Check out this interesting article on Job-Hunt.org by Joshua Waldman (author of Job Searching with Social Media For Dummies): Facebook to Usurp LinkedIn for Job Search Networking
In the article Joshua compares Facebook to LinkedIn, as far as they are relevant for job seekers. A year or so ago there wasn’t really a good comparison, since Facebook wasn’t made for professional networking. There are some things that have changed that:
- Facebook’s size…. approaching 1 billion signups (not, I argue, users), vs. LinkedIn approaching 200 million signups. Both are huge numbers, but Facebook is about 5 times (or more) the size of LinkedIn, as far as the userbase. This isn’t necessarily a good thing (more spammers, more people not-at-all interested in your business, career, brand, etc.), but it’s an important factor.
- Facebook Apps like BranchOut allow you to do professional networking activities on Facebook, and some say this makes it like a LinkedIn (or, LinkedIn for Facebook).
To put this argument into perspective, we could also say that Pinterest is a huge, fast-growing social network, and maybe that will be more important or relevant than LinkedIn, right?
Wrong. We’re comparing apples to oranges in a way that not many people talk about. Most people, when doing this comparison, talk about stats and facts (like #1 and #2 above), but they don’t talk about why people go to a particular social site.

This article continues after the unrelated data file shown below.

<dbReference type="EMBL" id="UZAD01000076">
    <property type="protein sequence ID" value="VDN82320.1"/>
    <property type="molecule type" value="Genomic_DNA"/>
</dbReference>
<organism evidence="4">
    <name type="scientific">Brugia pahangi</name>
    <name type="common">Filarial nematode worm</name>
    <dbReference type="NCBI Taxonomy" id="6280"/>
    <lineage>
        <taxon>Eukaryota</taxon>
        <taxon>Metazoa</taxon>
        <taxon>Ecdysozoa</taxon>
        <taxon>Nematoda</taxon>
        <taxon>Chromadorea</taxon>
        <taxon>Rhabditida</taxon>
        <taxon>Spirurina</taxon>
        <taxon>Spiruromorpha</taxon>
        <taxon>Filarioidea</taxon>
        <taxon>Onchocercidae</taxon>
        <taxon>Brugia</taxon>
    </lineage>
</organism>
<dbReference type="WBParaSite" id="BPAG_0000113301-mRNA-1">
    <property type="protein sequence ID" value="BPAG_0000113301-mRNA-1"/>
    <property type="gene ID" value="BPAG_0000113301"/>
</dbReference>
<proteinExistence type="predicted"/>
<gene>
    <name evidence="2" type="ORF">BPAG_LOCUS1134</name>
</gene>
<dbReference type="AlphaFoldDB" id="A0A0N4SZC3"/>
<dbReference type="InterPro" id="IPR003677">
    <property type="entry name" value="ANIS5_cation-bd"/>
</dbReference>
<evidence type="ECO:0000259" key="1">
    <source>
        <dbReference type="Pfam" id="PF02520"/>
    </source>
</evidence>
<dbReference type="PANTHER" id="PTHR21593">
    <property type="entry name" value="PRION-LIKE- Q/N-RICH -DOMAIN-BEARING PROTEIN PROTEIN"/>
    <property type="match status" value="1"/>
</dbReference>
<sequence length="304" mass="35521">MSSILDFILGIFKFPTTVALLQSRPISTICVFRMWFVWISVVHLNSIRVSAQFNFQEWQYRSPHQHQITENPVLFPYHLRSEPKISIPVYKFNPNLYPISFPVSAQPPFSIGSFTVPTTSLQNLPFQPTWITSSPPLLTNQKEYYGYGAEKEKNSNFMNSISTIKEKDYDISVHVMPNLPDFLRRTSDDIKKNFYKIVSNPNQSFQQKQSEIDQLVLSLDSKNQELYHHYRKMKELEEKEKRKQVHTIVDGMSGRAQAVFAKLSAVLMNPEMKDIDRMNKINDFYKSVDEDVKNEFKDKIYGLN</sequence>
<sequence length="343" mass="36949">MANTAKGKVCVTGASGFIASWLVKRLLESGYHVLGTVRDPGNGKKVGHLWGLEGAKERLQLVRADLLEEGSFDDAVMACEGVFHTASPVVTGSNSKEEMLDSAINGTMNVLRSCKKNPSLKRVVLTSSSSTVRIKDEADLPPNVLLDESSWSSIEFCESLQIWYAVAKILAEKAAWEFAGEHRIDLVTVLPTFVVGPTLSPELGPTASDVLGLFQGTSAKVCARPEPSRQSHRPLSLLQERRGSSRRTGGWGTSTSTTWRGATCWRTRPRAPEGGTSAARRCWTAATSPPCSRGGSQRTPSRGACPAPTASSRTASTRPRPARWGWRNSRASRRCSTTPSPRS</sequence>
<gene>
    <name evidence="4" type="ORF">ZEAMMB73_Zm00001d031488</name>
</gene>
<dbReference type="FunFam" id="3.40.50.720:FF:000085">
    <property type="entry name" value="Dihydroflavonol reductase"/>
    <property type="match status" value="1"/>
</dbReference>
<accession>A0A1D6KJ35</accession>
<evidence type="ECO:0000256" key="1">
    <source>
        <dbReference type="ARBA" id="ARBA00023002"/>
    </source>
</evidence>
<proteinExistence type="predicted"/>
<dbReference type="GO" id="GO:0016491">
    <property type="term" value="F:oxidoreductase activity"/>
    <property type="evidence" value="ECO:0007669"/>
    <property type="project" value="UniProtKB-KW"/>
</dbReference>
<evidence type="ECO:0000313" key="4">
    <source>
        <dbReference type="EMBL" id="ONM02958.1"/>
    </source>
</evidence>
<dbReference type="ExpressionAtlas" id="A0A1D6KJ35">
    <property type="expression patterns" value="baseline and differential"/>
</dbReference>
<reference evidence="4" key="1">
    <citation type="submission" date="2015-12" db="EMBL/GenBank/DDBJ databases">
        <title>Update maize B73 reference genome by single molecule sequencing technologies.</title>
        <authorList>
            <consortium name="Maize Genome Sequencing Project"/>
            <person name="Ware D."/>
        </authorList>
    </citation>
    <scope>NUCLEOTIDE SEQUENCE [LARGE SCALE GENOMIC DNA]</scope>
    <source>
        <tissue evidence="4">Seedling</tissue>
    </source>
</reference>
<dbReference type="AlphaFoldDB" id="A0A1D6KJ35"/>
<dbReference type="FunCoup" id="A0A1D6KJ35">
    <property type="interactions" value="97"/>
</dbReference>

Why do people go to Pinterest? (and, for that matter, WHO is going to Pinterest? I would argue that people who want to see cute, fun, sassy and clever are going to Pinterest. I don’t think recruiters are going there to look for talent, and unemployed people are going there to do a job search. I don’t think most businesses are going to Pinterest to find new clients (they are still trying to figure out what Pinterest is).
You can compare the size and growth of Pinterest to other social networks, but you HAVE TO say why people are going there.
Did you hear that when Facebook opened up to people outside of universities, many users (students) left Facebook, because they didn’t want to go to an environment where their parents and non-school people could easily and freely come? It was practically blasphemous that Facebook opened up to people who shouldn’t have been allowed in.
So ask, why do people go to Facebook? Why do they go to LinkedIn? I would suggest they are very different reasons…
Is it fair to do this type of comparison? Yes, but I think it’s too early to draw solid conclusions.